Hu Kun, a child protégé, started to study the violin with his father Prof at the age of six. In 1976 he went to Beijing and played the Paganini D major Concerto which brought him a nickname over night “The little genius from Sichuan”. He was immediately offered a soloist post at the China Central Radio Symphony Orchestra and China National Science Defence Committee Artist Company. He then began to study with Prof. Lin Yiao Ji. During this time he toured all over China with the Company, also winning The Exceptional Solo Performer Prize at the National Military Artist Company Award in Beijing, 1977. In 1979 (16yr) after he won both the Northern Section and the National Selective Competition for the Sibelius International Violin Competition, he was welcomed back to China as a national hero when he took the Fifth Prize at the Sibelius Competition in Helsinki in 1980. He became the first person ever who won an international violin competition prize in Chinese music history. Since then, he has gained media coverage all over the country, on major television and radio programs, in some documentary films. He performed for the state's guests, including President Reagan in 1983. He was awarded a Secondary Military Medal and was promoted to Battalion Commander at the age of 18. He was also given an exceptional statue by the Culture Minister to enter the Central Conservatory of Music in Beijing to continue his study with Prof. Lin Yiao Ji. HU Kun then graduated in 1984 as one of the two Exceptional Graduates of the year from the Beijing Conservatory. The same year, he was sent by Chinese government to study at the Menuhin Academy with Alberto Lysy in Gstaad, Switzerland, and a few months latter he became the fourth prize winner and the TV and Radio public prize winner of the Queen Elisabeth Competition. Three months later he won the 1st Prize of the Menuhin Competition in Paris with the title “Grand Laureate de la ville de Paris”, which was given by Madame Chirac whom has honoured Kun a French citizenship and invited him to perform at the Hotel de Ville in Paris for her friends. By then he was invited by Lord Yehudi Menuhin to London, became his protégé and his only private student. The teacher and student played all over the world together, as well as making several CDs, appearing on the interviews together. By now HU Kun has played with leading orchestras (Royal Philharmonic, Orchestra de Paris, Berlin Radio, Leipizig Radio, BBC Orchestras, Moscow States, China National Symphony…), and conductors (Otaka, Menuhin, Akiyama, Atzmon…), in major venues (London, New York, Paris, Berlin, Chicago, Vienna, Tokyo, Leipzig, Moscow, Toronto, Beijing, Brisbane,Cape Town, Dresden, Zurich …), Festivals (Vienna, Menuhin, Gidon Kremer, Montpellier, Kuhmo, Dartington, Harrogate, Edinburgh,…) on live TV and radio (BBC, FR3, Rundfunk Berlin, Leipzig, Chicago, WFMT, Classic New York, NHK…). He has continuoud winning international prizes (Francescatti, Lipizer, Palm Beach…) and giving world premiere performances (Ronald Stevenson Concerto which was dedicated to Lord Yehudi in memory of Georges Enesco for BBC3), recordings (Hoddinott‘s Poem for Nimbus), as well as making Chinese premiere of Elgar Violin Concerto with the National Symphony Orchestra of China conducted by Lord Menuhin with CCTV broadcasting. He made a debut tour with the Asian Youth Orchestra and the China National Symphony Orchestra. Kun has also introduced the Chinese Violin Music to the western audience as well as releasing a critic acclaimed CD on ASV label in 1999. HU Kun has made recordings with Nimbus, EMI, ASV,Chamber Sound, China Records, including music from Barber, Sibelius, Katchaturian, Prokofiev, Vivaldi, Bach, Bernstein, Hoddinott, Wieniawski, Saint-Saens and Chinese Violin Music. HU Kun is a professor at the Royal Academy of Music. His Academy students have won many international competition prizes. He has recently been awarded by the Duchess of Gloucester as an Honorary Member of the Royal Academy of Music. In 2011, he has been appointed Chairman of the Jury at the China International Violin Competition Qingdao 2011.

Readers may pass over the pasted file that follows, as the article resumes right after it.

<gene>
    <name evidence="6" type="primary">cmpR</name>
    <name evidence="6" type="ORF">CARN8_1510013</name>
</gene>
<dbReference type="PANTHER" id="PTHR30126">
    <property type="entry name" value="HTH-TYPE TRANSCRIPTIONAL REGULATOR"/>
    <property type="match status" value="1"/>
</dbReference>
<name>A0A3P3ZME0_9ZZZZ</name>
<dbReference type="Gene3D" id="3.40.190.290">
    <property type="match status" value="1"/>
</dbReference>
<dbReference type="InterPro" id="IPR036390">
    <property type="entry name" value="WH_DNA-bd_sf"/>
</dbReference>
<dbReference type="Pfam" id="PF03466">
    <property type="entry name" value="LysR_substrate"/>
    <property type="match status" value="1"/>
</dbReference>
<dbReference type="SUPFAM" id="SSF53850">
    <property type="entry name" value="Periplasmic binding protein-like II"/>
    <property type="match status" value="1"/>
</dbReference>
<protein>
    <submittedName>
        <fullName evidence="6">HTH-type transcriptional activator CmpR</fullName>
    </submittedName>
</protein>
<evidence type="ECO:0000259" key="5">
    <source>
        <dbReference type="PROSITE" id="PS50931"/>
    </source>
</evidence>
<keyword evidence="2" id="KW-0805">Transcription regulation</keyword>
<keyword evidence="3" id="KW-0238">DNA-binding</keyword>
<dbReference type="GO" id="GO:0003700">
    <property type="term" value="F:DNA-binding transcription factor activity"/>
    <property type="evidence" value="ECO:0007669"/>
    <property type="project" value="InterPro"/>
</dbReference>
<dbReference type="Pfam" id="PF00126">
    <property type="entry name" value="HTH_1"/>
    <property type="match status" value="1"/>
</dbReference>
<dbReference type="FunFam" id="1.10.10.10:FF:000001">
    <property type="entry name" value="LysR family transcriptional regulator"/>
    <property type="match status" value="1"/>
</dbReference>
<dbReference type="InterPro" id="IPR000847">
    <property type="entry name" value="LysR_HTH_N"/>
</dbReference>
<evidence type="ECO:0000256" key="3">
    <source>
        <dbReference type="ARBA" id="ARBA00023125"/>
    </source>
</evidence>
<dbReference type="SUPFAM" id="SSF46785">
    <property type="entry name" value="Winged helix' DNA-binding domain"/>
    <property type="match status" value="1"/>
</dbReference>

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Fifth Prize